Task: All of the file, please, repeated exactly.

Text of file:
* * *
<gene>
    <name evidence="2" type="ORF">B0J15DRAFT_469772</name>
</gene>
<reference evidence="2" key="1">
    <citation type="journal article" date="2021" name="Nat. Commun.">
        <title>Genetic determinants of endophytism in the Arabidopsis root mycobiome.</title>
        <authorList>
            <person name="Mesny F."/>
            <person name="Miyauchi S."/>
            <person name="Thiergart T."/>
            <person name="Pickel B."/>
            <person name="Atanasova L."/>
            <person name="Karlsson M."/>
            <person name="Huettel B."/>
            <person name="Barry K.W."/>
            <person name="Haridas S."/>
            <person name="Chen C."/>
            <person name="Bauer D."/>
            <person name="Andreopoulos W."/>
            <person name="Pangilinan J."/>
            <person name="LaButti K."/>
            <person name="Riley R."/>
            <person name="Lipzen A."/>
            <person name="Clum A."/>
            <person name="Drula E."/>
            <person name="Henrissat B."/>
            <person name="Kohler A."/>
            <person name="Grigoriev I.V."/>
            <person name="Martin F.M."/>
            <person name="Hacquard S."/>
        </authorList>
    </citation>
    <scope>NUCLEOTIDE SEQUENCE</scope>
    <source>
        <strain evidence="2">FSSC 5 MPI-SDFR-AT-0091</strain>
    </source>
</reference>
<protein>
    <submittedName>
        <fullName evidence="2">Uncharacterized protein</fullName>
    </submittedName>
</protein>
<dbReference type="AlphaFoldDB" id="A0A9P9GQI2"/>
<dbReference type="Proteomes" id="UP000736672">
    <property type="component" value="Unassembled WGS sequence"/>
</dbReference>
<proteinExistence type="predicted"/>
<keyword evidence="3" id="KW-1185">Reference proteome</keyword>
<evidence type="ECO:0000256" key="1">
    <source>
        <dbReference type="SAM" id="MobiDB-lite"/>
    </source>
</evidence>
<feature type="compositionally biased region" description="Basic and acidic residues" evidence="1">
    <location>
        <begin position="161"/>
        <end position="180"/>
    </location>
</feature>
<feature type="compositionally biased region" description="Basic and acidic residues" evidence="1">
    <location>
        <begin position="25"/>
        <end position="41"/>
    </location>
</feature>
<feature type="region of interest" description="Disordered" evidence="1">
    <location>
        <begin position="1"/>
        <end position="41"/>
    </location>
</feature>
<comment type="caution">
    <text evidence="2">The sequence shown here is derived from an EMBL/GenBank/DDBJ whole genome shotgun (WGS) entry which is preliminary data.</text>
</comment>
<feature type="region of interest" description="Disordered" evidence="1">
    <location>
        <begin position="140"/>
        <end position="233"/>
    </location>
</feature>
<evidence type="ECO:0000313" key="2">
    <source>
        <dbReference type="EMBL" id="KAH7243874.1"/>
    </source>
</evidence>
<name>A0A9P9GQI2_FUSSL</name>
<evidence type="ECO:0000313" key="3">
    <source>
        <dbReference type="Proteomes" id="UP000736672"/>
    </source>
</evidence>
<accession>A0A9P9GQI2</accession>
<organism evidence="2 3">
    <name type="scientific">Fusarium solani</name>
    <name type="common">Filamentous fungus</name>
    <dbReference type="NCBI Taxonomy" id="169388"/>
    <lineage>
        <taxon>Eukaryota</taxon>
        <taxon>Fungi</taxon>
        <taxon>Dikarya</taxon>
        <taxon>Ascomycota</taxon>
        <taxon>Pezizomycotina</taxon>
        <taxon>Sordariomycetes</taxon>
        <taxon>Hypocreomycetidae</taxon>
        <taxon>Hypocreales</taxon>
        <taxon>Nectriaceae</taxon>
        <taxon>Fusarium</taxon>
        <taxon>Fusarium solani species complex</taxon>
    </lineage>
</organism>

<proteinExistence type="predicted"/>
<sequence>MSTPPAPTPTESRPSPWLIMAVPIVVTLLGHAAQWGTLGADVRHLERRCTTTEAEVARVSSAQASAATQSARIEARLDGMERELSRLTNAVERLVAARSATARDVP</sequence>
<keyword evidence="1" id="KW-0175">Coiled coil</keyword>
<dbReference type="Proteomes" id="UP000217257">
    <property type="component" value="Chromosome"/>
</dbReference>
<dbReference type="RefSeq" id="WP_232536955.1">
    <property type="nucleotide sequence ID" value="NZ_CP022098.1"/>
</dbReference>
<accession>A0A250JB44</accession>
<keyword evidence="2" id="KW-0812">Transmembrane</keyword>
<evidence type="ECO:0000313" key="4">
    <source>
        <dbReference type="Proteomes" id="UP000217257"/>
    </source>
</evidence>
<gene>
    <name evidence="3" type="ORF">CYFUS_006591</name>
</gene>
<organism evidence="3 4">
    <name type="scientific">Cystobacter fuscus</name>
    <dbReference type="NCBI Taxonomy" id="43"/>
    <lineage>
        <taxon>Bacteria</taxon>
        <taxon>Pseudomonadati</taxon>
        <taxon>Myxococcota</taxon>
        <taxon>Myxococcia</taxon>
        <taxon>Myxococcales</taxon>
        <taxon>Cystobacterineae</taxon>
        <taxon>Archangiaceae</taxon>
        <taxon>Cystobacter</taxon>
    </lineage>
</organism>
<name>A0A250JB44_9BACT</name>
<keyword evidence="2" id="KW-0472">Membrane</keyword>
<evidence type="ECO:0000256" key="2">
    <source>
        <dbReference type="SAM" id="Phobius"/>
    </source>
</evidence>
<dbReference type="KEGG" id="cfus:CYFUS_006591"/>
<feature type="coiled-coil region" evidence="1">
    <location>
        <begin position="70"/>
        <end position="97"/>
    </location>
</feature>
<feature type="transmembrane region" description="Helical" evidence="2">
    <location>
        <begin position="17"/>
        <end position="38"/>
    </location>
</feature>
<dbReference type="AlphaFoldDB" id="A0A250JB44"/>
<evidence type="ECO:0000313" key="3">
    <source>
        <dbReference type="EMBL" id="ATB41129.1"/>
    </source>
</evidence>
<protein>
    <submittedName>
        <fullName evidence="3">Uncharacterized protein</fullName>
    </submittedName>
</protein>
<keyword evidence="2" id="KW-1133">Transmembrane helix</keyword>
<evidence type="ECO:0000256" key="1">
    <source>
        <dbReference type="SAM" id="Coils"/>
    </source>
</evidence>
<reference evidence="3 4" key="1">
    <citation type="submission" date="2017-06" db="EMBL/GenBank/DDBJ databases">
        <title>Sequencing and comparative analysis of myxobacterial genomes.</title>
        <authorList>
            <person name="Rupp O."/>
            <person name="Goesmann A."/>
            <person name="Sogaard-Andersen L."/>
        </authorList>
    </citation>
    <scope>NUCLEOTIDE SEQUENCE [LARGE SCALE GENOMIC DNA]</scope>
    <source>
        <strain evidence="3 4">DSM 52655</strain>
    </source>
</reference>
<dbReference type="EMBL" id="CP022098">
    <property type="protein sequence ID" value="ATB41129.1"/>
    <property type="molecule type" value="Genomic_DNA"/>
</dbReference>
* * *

<gene>
    <name evidence="2" type="ORF">B0J15DRAFT_469772</name>
</gene>
<reference evidence="2" key="1">
    <citation type="journal article" date="2021" name="Nat. Commun.">
        <title>Genetic determinants of endophytism in the Arabidopsis root mycobiome.</title>
        <authorList>
            <person name="Mesny F."/>
            <person name="Miyauchi S."/>
            <person name="Thiergart T."/>
            <person name="Pickel B."/>
            <person name="Atanasova L."/>
            <person name="Karlsson M."/>
            <person name="Huettel B."/>
            <person name="Barry K.W."/>
            <person name="Haridas S."/>
            <person name="Chen C."/>
            <person name="Bauer D."/>
            <person name="Andreopoulos W."/>
            <person name="Pangilinan J."/>
            <person name="LaButti K."/>
            <person name="Riley R."/>
            <person name="Lipzen A."/>
            <person name="Clum A."/>
            <person name="Drula E."/>
            <person name="Henrissat B."/>
            <person name="Kohler A."/>
            <person name="Grigoriev I.V."/>
            <person name="Martin F.M."/>
            <person name="Hacquard S."/>
        </authorList>
    </citation>
    <scope>NUCLEOTIDE SEQUENCE</scope>
    <source>
        <strain evidence="2">FSSC 5 MPI-SDFR-AT-0091</strain>
    </source>
</reference>
<protein>
    <submittedName>
        <fullName evidence="2">Uncharacterized protein</fullName>
    </submittedName>
</protein>
<dbReference type="AlphaFoldDB" id="A0A9P9GQI2"/>
<dbReference type="Proteomes" id="UP000736672">
    <property type="component" value="Unassembled WGS sequence"/>
</dbReference>
<proteinExistence type="predicted"/>
<keyword evidence="3" id="KW-1185">Reference proteome</keyword>
<evidence type="ECO:0000256" key="1">
    <source>
        <dbReference type="SAM" id="MobiDB-lite"/>
    </source>
</evidence>
<feature type="compositionally biased region" description="Basic and acidic residues" evidence="1">
    <location>
        <begin position="161"/>
        <end position="180"/>
    </location>
</feature>
<feature type="compositionally biased region" description="Basic and acidic residues" evidence="1">
    <location>
        <begin position="25"/>
        <end position="41"/>
    </location>
</feature>
<feature type="region of interest" description="Disordered" evidence="1">
    <location>
        <begin position="1"/>
        <end position="41"/>
    </location>
</feature>
<comment type="caution">
    <text evidence="2">The sequence shown here is derived from an EMBL/GenBank/DDBJ whole genome shotgun (WGS) entry which is preliminary data.</text>
</comment>
<feature type="region of interest" description="Disordered" evidence="1">
    <location>
        <begin position="140"/>
        <end position="233"/>
    </location>
</feature>
<evidence type="ECO:0000313" key="2">
    <source>
        <dbReference type="EMBL" id="KAH7243874.1"/>
    </source>
</evidence>
<name>A0A9P9GQI2_FUSSL</name>
<evidence type="ECO:0000313" key="3">
    <source>
        <dbReference type="Proteomes" id="UP000736672"/>
    </source>
</evidence>
<accession>A0A9P9GQI2</accession>
<organism evidence="2 3">
    <name type="scientific">Fusarium solani</name>
    <name type="common">Filamentous fungus</name>
    <dbReference type="NCBI Taxonomy" id="169388"/>
    <lineage>
        <taxon>Eukaryota</taxon>
        <taxon>Fungi</taxon>
        <taxon>Dikarya</taxon>
        <taxon>Ascomycota</taxon>
        <taxon>Pezizomycotina</taxon>
        <taxon>Sordariomycetes</taxon>
        <taxon>Hypocreomycetidae</taxon>
        <taxon>Hypocreales</taxon>
        <taxon>Nectriaceae</taxon>
        <taxon>Fusarium</taxon>
        <taxon>Fusarium solani species complex</taxon>
    </lineage>
</organism>

<proteinExistence type="predicted"/>
<sequence>MSTPPAPTPTESRPSPWLIMAVPIVVTLLGHAAQWGTLGADVRHLERRCTTTEAEVARVSSAQASAATQSARIEARLDGMERELSRLTNAVERLVAARSATARDVP</sequence>
<keyword evidence="1" id="KW-0175">Coiled coil</keyword>
<dbReference type="Proteomes" id="UP000217257">
    <property type="component" value="Chromosome"/>
</dbReference>
<dbReference type="RefSeq" id="WP_232536955.1">
    <property type="nucleotide sequence ID" value="NZ_CP022098.1"/>
</dbReference>
<accession>A0A250JB44</accession>
<keyword evidence="2" id="KW-0812">Transmembrane</keyword>
<evidence type="ECO:0000313" key="4">
    <source>
        <dbReference type="Proteomes" id="UP000217257"/>
    </source>
</evidence>
<gene>
    <name evidence="3" type="ORF">CYFUS_006591</name>
</gene>
<organism evidence="3 4">
    <name type="scientific">Cystobacter fuscus</name>
    <dbReference type="NCBI Taxonomy" id="43"/>
    <lineage>
        <taxon>Bacteria</taxon>
        <taxon>Pseudomonadati</taxon>
        <taxon>Myxococcota</taxon>
        <taxon>Myxococcia</taxon>
        <taxon>Myxococcales</taxon>
        <taxon>Cystobacterineae</taxon>
        <taxon>Archangiaceae</taxon>
        <taxon>Cystobacter</taxon>
    </lineage>
</organism>
<name>A0A250JB44_9BACT</name>
<keyword evidence="2" id="KW-0472">Membrane</keyword>
<evidence type="ECO:0000256" key="2">
    <source>
        <dbReference type="SAM" id="Phobius"/>
    </source>
</evidence>
<dbReference type="KEGG" id="cfus:CYFUS_006591"/>
<feature type="coiled-coil region" evidence="1">
    <location>
        <begin position="70"/>
        <end position="97"/>
    </location>
</feature>
<feature type="transmembrane region" description="Helical" evidence="2">
    <location>
        <begin position="17"/>
        <end position="38"/>
    </location>
</feature>
<dbReference type="AlphaFoldDB" id="A0A250JB44"/>
<evidence type="ECO:0000313" key="3">
    <source>
        <dbReference type="EMBL" id="ATB41129.1"/>
    </source>
</evidence>
<protein>
    <submittedName>
        <fullName evidence="3">Uncharacterized protein</fullName>
    </submittedName>
</protein>
<keyword evidence="2" id="KW-1133">Transmembrane helix</keyword>
<evidence type="ECO:0000256" key="1">
    <source>
        <dbReference type="SAM" id="Coils"/>
    </source>
</evidence>
<reference evidence="3 4" key="1">
    <citation type="submission" date="2017-06" db="EMBL/GenBank/DDBJ databases">
        <title>Sequencing and comparative analysis of myxobacterial genomes.</title>
        <authorList>
            <person name="Rupp O."/>
            <person name="Goesmann A."/>
            <person name="Sogaard-Andersen L."/>
        </authorList>
    </citation>
    <scope>NUCLEOTIDE SEQUENCE [LARGE SCALE GENOMIC DNA]</scope>
    <source>
        <strain evidence="3 4">DSM 52655</strain>
    </source>
</reference>
<dbReference type="EMBL" id="CP022098">
    <property type="protein sequence ID" value="ATB41129.1"/>
    <property type="molecule type" value="Genomic_DNA"/>
</dbReference>